As the Mile High City, Denver  is automatically associated with its elevation and those hundreds of mountain peaks to the west. But the city is located on the high plains to the east, about 12 miles east of the foothills of the Rocky Mountains. This eastern expanse is called the Front Range of the Rockies.
Denver is a little bit of both mountains and plains, and the core neighborhoods vary greatly from floodplains to hills overlooking the city and everything in between.
Shaped by its location as a gateway city to the towns and beauty that lie to the west in the Rocky Mountains and as a hub of the entire region, Denver has a natural appeal all its own.
The word “plains” suggests flatland or lowland, but in reality the land is more dynamic than that with the plains east of Denver  at even a higher elevation. This actually causes the waters of Cherry Creek to flow northwest, unlike rivers that run south and east from the mountains. From a different perspective, Denver is at the western edge of the plains, not the eastern side of the mountains.
Denver is not a lush city, despite the waterways running through it and numerous reservoirs on the outskirts of the city. This is a high desert climate, with a history of minimal precipitation and relying on irrigation. The average annual rainfall in Denver is 15.47 inches, and average annual snowfall is 59.6 inches. The summers are dry and can be quite hot—though statistics put the average high at 88.1°F in July, it frequently climbs into the 100s.
Denver  has more annual days of sunshine than coastal places like San Diego, and typically a couple inches of snowfall will melt off within a few days. Winters can be quite chilly, with average January lows at 16.9°F, but snowfall varies significantly: Some years there’s little snow all season, but every few years it seems the city is paralyzed by a blizzard.
Because those blizzards garner a lot of national headlines, people mistakenly believe that Denver has such severe storms every winter. It’s a paradox for officials: Because such snowstorms are unusual, they are not adequately prepared with enough plows and staff, yet the city needs to be prepared for such emergencies. It can be bad publicity for the city, but is usually good news for the ski resorts.
Growth is a double-edged sword for Denver , and always has been, resulting in two prominent environmental issues: air pollution and water use.
Since the city’s earliest days there have been struggles to divert enough clean water to supply the city—and now the greater metro area, which consists of seven counties. There needs to first be a certain percentage of precipitation at the highest points in the mountains where rivers and streams are fed by rain and snow each year. The bulk of the rivers actually head west from the Continental Divide, and what is flowing east doesn’t simply end in Denver but keeps heading south through other parched states to the distance ocean. One source of water is brought “uphill” over the Continental Divide to provide water to Denver and its suburbs.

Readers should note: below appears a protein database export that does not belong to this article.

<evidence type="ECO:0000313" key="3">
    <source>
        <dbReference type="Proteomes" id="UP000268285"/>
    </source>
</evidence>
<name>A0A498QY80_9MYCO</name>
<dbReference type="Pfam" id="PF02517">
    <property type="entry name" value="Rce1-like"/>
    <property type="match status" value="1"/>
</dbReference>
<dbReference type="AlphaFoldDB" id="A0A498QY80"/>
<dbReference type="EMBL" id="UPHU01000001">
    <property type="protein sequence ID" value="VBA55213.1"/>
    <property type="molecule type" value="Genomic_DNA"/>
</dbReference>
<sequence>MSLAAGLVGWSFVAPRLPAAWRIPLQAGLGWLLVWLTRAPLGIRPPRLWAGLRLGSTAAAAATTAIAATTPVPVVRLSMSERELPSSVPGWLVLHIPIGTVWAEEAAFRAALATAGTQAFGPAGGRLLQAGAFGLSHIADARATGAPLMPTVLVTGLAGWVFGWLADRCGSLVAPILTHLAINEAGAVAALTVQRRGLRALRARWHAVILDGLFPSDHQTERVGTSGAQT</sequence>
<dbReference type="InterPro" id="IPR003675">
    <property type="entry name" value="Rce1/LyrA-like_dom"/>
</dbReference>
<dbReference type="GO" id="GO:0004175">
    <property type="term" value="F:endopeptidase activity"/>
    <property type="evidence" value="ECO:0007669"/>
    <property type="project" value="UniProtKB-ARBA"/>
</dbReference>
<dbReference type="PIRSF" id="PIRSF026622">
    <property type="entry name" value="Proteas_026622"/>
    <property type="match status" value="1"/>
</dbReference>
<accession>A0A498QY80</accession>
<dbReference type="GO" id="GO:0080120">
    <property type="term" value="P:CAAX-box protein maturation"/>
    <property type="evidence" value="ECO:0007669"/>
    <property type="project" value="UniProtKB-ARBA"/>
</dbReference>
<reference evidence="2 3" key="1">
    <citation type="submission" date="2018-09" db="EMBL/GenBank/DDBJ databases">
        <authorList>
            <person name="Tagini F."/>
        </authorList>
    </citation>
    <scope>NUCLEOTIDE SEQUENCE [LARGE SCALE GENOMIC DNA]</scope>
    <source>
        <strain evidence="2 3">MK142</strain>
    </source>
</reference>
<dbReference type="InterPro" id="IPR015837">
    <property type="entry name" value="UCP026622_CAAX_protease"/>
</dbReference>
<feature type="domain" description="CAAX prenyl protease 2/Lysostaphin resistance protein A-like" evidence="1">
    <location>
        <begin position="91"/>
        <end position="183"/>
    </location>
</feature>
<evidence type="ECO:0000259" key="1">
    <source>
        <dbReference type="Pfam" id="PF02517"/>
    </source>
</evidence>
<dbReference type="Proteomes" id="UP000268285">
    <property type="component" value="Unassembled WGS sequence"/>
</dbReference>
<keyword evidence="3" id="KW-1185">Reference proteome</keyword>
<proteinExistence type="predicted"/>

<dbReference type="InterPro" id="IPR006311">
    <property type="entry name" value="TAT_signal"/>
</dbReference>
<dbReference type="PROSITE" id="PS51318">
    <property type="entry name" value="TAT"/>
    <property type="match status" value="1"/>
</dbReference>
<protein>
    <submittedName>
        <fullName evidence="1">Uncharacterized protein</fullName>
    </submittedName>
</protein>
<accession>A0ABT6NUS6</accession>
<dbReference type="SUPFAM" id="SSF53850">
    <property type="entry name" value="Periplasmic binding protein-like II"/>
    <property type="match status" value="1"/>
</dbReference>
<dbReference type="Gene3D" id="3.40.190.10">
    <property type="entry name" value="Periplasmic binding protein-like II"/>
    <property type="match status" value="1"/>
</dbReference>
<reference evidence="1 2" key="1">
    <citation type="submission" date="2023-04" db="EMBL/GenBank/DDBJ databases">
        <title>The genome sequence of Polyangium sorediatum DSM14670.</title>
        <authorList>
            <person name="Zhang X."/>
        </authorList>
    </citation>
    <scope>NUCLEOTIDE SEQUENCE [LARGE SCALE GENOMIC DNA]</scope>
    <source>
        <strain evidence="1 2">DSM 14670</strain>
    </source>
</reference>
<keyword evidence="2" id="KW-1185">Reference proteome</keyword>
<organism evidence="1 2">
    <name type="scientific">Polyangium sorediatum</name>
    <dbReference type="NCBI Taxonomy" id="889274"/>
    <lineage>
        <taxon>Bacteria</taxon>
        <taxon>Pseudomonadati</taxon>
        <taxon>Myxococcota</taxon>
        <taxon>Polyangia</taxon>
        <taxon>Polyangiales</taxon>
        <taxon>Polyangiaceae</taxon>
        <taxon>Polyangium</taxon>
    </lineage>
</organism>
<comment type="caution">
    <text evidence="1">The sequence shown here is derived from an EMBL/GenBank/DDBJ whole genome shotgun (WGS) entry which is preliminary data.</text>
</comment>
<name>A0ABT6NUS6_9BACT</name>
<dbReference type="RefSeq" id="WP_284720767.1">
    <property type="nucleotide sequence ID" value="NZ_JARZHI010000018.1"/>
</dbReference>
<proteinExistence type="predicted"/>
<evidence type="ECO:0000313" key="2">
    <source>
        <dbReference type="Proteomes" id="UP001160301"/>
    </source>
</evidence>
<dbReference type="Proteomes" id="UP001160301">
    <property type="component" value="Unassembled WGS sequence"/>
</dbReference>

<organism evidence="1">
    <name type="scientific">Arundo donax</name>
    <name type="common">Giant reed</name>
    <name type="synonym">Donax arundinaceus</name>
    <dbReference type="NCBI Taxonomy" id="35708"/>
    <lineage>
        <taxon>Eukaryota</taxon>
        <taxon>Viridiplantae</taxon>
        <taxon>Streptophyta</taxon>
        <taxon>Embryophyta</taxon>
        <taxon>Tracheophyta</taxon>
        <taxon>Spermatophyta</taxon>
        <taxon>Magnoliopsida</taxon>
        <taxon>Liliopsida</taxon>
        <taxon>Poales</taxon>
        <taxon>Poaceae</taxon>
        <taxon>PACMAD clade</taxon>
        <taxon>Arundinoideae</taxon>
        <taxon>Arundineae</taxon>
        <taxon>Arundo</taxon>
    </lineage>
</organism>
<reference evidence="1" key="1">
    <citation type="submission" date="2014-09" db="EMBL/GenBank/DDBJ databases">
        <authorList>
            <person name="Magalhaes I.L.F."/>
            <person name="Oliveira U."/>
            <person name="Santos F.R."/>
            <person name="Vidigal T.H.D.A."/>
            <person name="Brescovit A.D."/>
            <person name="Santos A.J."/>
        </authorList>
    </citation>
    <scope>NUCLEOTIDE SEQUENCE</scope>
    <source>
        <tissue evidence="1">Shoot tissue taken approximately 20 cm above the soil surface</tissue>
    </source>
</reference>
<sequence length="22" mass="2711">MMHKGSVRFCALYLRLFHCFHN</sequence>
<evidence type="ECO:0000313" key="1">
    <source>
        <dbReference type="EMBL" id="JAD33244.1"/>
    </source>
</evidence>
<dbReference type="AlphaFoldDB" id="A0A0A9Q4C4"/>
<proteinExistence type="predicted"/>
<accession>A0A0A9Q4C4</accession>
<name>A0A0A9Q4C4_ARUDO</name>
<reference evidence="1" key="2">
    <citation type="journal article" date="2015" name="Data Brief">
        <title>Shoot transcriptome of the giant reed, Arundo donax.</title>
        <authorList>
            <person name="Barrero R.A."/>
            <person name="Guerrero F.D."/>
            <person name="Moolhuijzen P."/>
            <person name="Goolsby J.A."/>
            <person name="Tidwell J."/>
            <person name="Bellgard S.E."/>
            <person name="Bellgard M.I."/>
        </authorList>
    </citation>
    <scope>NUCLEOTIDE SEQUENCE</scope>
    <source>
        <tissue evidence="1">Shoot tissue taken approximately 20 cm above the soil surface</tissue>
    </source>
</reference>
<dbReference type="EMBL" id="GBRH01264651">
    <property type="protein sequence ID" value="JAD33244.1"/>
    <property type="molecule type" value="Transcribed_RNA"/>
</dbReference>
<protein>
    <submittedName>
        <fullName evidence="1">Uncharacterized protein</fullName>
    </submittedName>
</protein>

Water laws and rights are complicated issues that have become more prominent during drought years, such as 2002. That was the year that Denver Water began mandatory water-use rules and even created water “police” who fined people for watering their grass at the wrong time. The strict hit-them-in-the-wallet restrictions did decrease water use by billions of gallons, but as growth continues along with the naturally arid conditions conservation efforts are an ongoing part of life in Denver.
While taking fewer showers or living with a yellow lawn turned out to be acceptable conservation measures for residents, helping to reduce air pollution and the city’s notorious “brown cloud” is another challenge.
Once upon a time, Denver  had a streetcar system that was done away with to make way for the almighty automobile. As the population boomed between 1960 and 1980, the number of cars on the freshly built highways and roads also exploded. It wasn’t until the 1980s that auto emission tests became mandatory here. Cars weren’t the only source contributing to the smog (or “smaze” as some called it), and trash burning was prohibited.
Coal-burning power plants have had to cut their emissions and wood-burning fireplaces are nearly obsolete, with restrictions on days that they can be used. The fact that Denver lies in a river basin between the plains and the mountains means that the fine particles of pollution—whether from road sand or carbon monoxide emissions or smoke—are going to settle in the air in this low spot.
The brown cloud is not gone, and it can obscure views from the city or of the city itself when approaching it, but there is more and more emphasis on alternative transportation in Denver and beyond to possibly reduce the haze and pollution. Residents and visitors alike are encouraged to ride bikes, take the light rail trains or buses, or simply walk instead of driving. The city often struggles to stay in compliance with Environmental Protection Agency standards and has to keep finding ways to reduce air pollution.